The hearing on the suspension, which followed Johnson's criticism of coach Todd Haley on Twitter and twice using a gay slur -- once in a Twitter posting and again in front of reporters -- is expected to be held by Tuesday.
Meanwhile, the two sides are continuing to talk to see if they can find a way to bridge any differences to avoid the hearing.
Johnson has been suspended for conduct detrimental to the team through Nov. 9, meaning he will miss one game -- and about $600,000 in wages -- unless a deal is struck or the suspension is set aside on appeal.
Schaffer told ESPN.com's Bill Williamson on Friday evening the two sides are working toward a settlement that revolves around the lost wages. The agent said Johnson being cut by the Chiefs as part of the settlement "hasn't come up. That's not the goal."
When reached by the The Kansas City Star by phone Thursday night and asked whether he expects Johnson to play for the Chiefs again, Schaffer said, "Larry Johnson is a member of the Chiefs right now."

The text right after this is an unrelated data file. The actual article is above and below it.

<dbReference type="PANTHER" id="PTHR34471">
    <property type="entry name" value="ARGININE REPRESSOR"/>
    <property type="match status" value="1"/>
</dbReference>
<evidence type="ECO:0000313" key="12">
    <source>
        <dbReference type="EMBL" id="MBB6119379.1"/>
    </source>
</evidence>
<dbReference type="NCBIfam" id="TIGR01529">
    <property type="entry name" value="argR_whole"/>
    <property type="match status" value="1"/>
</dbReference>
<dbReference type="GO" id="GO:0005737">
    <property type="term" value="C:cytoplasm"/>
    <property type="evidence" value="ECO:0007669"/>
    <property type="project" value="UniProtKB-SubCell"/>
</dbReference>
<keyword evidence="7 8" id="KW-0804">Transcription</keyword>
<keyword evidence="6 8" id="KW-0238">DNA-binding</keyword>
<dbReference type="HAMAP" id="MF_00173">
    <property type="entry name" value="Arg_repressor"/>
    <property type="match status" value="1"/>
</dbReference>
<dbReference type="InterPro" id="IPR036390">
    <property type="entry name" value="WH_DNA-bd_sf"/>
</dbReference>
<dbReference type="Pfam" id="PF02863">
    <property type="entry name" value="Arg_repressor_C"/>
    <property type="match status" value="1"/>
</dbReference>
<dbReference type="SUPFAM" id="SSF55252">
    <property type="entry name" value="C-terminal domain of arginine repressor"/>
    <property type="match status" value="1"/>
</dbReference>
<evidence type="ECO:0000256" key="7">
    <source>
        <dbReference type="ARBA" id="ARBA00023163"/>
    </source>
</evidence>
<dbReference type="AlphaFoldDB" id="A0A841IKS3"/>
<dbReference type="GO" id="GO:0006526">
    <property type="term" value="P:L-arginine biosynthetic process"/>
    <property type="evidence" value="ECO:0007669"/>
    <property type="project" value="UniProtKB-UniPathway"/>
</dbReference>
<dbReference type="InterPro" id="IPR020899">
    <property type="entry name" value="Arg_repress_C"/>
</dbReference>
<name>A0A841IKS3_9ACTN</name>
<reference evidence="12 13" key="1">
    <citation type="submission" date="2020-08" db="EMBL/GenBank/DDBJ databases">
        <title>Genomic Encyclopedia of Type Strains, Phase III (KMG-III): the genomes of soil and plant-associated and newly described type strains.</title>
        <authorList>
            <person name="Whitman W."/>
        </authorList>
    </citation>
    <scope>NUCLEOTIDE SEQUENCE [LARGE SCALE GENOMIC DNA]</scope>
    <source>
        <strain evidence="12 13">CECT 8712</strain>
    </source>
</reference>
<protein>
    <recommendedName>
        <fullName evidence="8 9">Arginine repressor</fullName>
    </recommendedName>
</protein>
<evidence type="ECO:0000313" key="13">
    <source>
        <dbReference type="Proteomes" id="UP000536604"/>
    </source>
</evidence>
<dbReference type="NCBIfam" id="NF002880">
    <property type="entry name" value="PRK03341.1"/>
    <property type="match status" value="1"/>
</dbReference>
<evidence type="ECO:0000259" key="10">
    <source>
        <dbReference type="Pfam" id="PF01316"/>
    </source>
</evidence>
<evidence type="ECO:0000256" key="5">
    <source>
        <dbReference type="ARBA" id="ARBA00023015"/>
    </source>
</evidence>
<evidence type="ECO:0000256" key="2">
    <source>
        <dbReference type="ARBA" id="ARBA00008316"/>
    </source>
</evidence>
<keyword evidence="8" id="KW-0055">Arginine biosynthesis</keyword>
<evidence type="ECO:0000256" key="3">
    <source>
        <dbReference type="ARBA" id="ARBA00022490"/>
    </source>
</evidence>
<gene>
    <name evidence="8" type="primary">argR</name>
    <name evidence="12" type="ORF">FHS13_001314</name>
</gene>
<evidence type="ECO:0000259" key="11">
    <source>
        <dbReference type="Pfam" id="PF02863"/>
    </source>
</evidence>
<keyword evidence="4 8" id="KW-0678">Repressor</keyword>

"The best-case scenario is we find a way to keep it positive," he said, according to the Star. "There's a lot of things in play, and nothing has been decided."
In 2007, Johnson signed a five-year contract extension that guaranteed him about $19 million and could be worth as much as $45 million. If the Chiefs released him, they would be on the hook for the rest of his 2009 contract, according to the Star.
Johnson, who needs just 75 yards to break the team's career rushing mark, first used the gay slur on his Twitter account in an exchange with one of his followers last weekend. Earlier, he had posted comments that called Haley's qualifications into question.
Then, in a whispered remark Monday after telling reporters in the locker room he was not talking, Johnson repeated the slur, according to the Star, which has posted audio of the alleged comment.
Johnson issued an apology on Tuesday, almost exactly 12 months after apologizing to the team and its fans and ownership for two incidents in Kansas City nightspots that led to his pleading guilty to disturbing the peace.
Those problems caused him to be benched for three games in 2008 and suspended by commissioner Roger Goodell for an additional game.
Information from The Associated Press was used in this report.